Various sites including MacRumors and Reuters: Apple users targeted in first known Mac ransomware campaign are reporting that BitTorrent client software “Transmission” for OS X was compromised such that malware was included in version 2.90.
Ransomware is a type of malware that encrypts data, demanding payment for decryption. Bad enough for personal data, but such malware could destroy a business because of the cost of the ransom. Long a problem on Windows PCs, this latest shows that OS X is not immune.
The malware was apparentely inserted and the software was signed by an APPLE-APPROVED KEY (since revoked), showing that a signed app not a security guarantee. With many thousands of developers, there are plenty of targets to compromise for hackers; obtain that Apple-approved cryptographic key and it’s smooth sailing. Once signed, OS X will happily trust the app. While Apple revoked the key in this case, it took several days, which is little solace to anyone infected.
Which brings us to key points for safe computing:
- First and foremost, install only the absolute minimum software required for your needs. Each additional software program entails additional risk, should its developer be compromised. Play the odds by minimizing such risks.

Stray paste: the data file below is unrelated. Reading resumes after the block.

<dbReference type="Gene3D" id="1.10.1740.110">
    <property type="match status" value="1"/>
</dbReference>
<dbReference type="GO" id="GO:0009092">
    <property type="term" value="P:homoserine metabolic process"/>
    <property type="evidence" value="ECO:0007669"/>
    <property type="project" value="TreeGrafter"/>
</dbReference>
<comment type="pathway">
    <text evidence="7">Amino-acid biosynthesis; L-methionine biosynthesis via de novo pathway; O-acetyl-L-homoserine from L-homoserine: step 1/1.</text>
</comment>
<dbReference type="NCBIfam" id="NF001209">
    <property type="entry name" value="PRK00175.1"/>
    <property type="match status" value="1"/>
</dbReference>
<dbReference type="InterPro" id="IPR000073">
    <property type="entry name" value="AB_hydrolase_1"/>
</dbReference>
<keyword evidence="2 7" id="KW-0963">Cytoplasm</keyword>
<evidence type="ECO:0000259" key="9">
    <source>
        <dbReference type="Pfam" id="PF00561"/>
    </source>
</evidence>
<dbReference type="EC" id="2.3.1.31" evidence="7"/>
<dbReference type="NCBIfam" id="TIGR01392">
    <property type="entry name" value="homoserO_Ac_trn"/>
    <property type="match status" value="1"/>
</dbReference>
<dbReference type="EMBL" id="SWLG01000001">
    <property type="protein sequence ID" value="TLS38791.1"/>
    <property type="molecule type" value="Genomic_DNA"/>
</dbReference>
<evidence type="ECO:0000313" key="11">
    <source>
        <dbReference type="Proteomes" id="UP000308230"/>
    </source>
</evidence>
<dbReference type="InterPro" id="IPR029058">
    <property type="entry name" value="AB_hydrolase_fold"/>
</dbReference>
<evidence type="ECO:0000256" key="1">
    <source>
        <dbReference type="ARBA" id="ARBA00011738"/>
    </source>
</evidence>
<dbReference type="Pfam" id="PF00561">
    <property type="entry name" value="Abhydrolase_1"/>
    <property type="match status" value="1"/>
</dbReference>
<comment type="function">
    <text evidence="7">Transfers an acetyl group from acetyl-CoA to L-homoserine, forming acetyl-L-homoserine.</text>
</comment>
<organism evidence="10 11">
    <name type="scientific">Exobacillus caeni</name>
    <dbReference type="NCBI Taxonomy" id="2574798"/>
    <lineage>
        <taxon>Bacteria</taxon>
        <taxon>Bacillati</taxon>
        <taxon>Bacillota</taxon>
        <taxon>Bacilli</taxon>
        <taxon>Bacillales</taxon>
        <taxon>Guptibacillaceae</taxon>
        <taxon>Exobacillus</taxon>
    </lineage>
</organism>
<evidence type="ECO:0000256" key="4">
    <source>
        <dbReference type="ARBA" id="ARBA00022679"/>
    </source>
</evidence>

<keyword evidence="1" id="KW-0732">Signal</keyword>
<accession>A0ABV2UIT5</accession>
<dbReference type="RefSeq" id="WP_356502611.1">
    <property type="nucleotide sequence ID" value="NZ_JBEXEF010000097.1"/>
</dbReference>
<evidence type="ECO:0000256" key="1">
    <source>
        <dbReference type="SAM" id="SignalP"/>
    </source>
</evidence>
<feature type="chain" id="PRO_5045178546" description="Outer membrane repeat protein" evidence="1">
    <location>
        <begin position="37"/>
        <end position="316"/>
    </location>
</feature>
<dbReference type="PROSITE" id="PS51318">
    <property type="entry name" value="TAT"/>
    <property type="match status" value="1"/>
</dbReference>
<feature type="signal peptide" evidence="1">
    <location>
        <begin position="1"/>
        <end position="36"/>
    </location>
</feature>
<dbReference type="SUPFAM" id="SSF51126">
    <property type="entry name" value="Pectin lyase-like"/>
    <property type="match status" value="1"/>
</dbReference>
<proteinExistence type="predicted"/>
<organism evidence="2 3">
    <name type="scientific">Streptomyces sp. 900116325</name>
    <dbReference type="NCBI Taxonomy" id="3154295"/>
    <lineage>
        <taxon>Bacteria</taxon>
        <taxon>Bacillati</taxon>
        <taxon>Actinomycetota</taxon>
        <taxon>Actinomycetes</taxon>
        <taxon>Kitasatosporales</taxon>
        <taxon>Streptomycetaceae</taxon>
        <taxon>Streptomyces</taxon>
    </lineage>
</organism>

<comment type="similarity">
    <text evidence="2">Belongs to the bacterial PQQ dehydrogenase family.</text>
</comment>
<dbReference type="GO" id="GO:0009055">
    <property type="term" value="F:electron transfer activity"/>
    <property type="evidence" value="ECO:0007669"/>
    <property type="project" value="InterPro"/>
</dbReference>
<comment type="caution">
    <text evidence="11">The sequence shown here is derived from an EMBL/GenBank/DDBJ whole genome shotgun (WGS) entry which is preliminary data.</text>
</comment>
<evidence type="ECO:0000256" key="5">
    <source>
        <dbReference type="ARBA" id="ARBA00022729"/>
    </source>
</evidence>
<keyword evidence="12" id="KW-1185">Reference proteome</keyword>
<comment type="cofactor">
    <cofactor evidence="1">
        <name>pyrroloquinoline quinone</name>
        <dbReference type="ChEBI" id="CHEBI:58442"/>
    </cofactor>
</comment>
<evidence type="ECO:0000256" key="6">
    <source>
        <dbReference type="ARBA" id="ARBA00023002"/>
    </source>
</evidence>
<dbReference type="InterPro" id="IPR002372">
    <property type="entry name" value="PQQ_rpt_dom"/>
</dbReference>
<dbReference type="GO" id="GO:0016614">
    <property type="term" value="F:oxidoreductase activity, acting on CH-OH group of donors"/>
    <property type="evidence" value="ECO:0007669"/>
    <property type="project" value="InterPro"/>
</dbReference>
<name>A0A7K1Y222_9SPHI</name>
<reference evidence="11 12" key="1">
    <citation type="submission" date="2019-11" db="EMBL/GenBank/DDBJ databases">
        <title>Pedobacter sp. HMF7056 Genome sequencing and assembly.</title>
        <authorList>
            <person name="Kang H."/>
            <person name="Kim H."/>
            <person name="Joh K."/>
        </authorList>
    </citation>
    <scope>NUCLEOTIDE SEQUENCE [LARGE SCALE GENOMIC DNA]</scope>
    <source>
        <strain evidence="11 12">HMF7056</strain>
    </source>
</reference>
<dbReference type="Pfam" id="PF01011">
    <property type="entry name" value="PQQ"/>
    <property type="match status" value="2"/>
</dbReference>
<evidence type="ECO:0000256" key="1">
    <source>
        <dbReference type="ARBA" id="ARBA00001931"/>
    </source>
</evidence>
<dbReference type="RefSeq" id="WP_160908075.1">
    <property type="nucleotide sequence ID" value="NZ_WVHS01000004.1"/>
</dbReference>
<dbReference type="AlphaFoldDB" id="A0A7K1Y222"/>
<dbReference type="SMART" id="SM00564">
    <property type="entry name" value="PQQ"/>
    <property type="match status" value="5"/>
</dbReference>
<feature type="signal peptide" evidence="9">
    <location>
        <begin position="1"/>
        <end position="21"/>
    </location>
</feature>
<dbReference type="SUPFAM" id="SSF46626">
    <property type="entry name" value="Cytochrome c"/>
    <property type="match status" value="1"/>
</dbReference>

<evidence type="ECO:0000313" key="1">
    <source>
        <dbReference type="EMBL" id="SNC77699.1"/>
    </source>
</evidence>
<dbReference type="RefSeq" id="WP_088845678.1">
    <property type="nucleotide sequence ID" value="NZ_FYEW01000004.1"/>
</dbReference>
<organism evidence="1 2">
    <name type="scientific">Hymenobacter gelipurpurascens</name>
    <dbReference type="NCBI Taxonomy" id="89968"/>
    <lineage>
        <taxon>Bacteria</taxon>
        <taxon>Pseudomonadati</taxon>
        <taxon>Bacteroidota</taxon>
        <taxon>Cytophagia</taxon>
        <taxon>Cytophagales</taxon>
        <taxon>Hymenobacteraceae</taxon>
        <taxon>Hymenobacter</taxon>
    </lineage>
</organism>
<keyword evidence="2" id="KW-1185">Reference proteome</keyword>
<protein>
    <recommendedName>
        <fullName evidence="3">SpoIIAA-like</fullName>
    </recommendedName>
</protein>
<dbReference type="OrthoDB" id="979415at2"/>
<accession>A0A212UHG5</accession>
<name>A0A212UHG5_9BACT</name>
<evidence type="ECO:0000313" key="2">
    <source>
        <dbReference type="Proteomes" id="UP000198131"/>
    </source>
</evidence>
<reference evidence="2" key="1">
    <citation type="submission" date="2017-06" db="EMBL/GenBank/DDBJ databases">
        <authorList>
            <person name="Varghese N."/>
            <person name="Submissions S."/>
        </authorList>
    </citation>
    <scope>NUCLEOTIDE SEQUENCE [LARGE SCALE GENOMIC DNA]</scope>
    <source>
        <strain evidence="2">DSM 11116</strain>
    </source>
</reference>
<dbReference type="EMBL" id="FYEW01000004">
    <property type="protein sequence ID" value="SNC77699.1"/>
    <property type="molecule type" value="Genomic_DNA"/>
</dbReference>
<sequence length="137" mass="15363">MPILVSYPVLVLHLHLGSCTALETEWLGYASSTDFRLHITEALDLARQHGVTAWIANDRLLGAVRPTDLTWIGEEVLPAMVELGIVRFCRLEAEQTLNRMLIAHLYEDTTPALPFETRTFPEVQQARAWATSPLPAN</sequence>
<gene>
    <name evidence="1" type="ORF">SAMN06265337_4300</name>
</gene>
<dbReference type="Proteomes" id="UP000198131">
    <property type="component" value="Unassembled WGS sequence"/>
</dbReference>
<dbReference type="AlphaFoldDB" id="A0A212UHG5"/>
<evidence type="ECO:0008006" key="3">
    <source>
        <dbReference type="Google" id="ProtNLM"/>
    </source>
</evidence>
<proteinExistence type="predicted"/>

- Backup your data, cycling between multiple backup (a day, a week, a month, or similar), so in the worst case the infected computer can be quarantined and data restored onto a different computer.
- Delay most software updates for a week or two, just in case an exploit like this one occurs. Exceptions include Apple OS X security updates.
- “Free” copies of commercial software are extremely high risk. For example, downloading Photoshop from anywhere but Adobe is not only theft, but likely to infect your machine with malware (sooner or later).
Chris C writes:
Have you experience with media such as 128GB Blu-ray (for sale at OWC)? I am surprised I have not seen you mention more about this. Or maybe I should not be. Granted it is an initially inconvenient solution, but could be an important safety for protecting both work products (data, photos, publications, etc.) and precious family data (photographs).
MPG regularly discusses the importance of backups, backup strategies, cloning drives, etc. While I have a robust backup system, including backup drives in my home, at my bank’s safety deposit box, and even across the country at a relative’s home, these are all hard drives. My concern is these are mechanical, easily alterable, living media. If a virus or ransomware infects a drive, it could infect them all if I am not careful. Sandboxing a drive is one solution, but also limited with changing technologies.
Can you comment on the use of burning discs, say once a year, to create a more stable medium, insulated from such potential malware? I have terabytes of data, so the this would be volumed, but better than nothing, and better than small DVDs.
MPG: Chris makes a very good point: archival write-once media are immune to ransomware schemes. See my 2015 post Archiving Images and Data.
The OWC 128GB BluRay that Chris refers to uses quad-layer disks to achieve its capacity. MPG has no direct experience with it, but it makes a lot of sense to archive key data on a regular basis. Originals such as images fit well with this scheme; dynamically changing things like an Adobe Lightroom catalog change constantly but can still be burned regularly, along with other key data.